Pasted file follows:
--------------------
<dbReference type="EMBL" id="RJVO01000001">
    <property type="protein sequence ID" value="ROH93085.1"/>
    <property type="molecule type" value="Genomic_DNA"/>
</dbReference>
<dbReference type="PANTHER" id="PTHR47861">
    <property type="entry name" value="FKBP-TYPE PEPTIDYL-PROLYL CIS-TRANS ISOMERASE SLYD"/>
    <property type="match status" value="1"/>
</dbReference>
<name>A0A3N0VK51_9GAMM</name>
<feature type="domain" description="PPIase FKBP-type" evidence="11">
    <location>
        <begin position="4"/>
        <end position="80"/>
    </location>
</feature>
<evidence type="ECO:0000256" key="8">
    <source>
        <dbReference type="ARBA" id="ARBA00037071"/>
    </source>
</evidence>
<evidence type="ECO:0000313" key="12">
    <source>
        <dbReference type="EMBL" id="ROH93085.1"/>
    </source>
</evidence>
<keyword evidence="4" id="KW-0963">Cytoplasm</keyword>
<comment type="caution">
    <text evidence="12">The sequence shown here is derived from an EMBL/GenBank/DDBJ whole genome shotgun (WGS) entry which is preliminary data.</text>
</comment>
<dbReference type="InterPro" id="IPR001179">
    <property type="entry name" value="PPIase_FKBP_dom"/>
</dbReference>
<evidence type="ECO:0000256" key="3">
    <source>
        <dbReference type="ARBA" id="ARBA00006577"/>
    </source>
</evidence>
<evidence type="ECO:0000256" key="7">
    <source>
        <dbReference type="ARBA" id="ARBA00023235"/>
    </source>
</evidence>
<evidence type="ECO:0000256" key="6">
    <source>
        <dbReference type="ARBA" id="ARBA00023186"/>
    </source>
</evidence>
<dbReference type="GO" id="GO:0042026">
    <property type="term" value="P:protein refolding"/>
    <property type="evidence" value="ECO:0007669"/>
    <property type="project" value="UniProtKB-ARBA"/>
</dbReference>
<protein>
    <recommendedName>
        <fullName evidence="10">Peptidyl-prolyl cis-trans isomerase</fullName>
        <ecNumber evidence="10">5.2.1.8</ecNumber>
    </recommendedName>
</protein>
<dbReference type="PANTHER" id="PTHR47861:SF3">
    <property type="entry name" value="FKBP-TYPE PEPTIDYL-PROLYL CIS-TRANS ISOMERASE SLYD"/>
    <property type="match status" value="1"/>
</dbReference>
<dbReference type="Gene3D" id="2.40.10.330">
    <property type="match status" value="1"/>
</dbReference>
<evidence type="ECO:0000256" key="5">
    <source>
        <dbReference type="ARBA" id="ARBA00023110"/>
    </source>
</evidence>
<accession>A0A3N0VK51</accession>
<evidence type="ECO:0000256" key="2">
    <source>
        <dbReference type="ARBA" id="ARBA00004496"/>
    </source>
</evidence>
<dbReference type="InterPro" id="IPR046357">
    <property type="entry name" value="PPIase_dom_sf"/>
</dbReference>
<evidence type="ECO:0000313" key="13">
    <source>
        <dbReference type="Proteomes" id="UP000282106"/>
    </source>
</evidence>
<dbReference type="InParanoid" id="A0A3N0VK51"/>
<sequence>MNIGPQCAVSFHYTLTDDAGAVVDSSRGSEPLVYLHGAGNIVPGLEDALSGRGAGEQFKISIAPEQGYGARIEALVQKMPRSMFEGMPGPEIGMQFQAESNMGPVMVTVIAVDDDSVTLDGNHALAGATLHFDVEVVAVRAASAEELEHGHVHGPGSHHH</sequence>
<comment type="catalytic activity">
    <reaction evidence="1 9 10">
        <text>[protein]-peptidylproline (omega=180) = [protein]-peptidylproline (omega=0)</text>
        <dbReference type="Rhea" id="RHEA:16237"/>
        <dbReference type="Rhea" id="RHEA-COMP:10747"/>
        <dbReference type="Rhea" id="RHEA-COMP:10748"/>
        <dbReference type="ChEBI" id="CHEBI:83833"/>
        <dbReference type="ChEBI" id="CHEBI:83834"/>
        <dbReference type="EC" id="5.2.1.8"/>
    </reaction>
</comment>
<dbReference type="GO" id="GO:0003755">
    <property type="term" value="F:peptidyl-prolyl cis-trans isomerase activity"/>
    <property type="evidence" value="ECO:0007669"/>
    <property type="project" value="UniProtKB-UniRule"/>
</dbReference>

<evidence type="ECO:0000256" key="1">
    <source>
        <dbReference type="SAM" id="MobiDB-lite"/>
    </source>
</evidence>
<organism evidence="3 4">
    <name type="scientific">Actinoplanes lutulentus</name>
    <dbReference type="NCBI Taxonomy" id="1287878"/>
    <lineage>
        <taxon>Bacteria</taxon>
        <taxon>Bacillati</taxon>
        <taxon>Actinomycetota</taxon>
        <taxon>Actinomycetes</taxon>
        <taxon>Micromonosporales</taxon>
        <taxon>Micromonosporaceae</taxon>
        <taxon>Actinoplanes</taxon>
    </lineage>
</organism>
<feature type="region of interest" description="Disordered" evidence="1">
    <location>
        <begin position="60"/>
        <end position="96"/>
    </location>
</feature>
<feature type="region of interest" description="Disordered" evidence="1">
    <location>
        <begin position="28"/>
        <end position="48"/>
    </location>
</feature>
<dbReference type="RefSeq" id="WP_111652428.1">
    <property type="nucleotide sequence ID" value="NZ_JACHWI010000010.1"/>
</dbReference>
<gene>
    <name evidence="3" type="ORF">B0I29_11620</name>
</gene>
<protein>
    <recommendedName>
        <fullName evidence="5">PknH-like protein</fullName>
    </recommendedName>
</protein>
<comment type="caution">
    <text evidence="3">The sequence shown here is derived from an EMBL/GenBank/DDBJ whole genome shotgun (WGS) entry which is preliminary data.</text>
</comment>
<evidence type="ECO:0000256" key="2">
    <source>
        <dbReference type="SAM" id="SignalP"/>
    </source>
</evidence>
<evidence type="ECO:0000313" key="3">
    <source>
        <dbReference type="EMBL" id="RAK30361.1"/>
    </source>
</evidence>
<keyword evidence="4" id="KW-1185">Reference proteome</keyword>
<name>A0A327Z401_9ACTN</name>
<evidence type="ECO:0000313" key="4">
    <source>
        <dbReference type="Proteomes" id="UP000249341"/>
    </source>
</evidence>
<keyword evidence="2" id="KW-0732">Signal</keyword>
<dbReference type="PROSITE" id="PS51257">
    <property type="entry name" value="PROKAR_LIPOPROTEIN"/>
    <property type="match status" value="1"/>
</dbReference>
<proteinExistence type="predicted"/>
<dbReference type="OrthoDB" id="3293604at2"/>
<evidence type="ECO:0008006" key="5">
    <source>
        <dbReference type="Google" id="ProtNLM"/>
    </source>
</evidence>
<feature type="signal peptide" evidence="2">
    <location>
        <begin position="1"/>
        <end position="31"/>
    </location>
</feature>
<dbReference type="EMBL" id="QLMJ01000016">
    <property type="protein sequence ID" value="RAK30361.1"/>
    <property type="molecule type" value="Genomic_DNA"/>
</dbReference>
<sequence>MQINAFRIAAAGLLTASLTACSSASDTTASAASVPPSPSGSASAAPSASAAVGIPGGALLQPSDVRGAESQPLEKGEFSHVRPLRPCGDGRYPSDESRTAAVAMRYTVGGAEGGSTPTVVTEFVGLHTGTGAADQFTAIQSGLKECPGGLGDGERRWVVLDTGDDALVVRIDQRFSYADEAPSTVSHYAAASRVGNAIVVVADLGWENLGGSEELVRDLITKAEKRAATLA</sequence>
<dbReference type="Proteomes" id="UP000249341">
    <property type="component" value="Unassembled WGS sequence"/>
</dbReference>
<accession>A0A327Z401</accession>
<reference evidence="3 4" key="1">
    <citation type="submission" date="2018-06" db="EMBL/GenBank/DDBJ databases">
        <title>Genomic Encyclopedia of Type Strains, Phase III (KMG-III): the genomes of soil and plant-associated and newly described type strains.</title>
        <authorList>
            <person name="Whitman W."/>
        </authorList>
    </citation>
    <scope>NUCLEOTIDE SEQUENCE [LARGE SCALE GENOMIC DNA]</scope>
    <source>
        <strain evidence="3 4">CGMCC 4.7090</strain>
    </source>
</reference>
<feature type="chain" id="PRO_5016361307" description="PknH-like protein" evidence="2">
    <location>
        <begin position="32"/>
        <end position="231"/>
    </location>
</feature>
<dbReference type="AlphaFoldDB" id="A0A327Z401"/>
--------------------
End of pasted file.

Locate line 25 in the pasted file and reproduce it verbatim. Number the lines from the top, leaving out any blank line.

</evidence>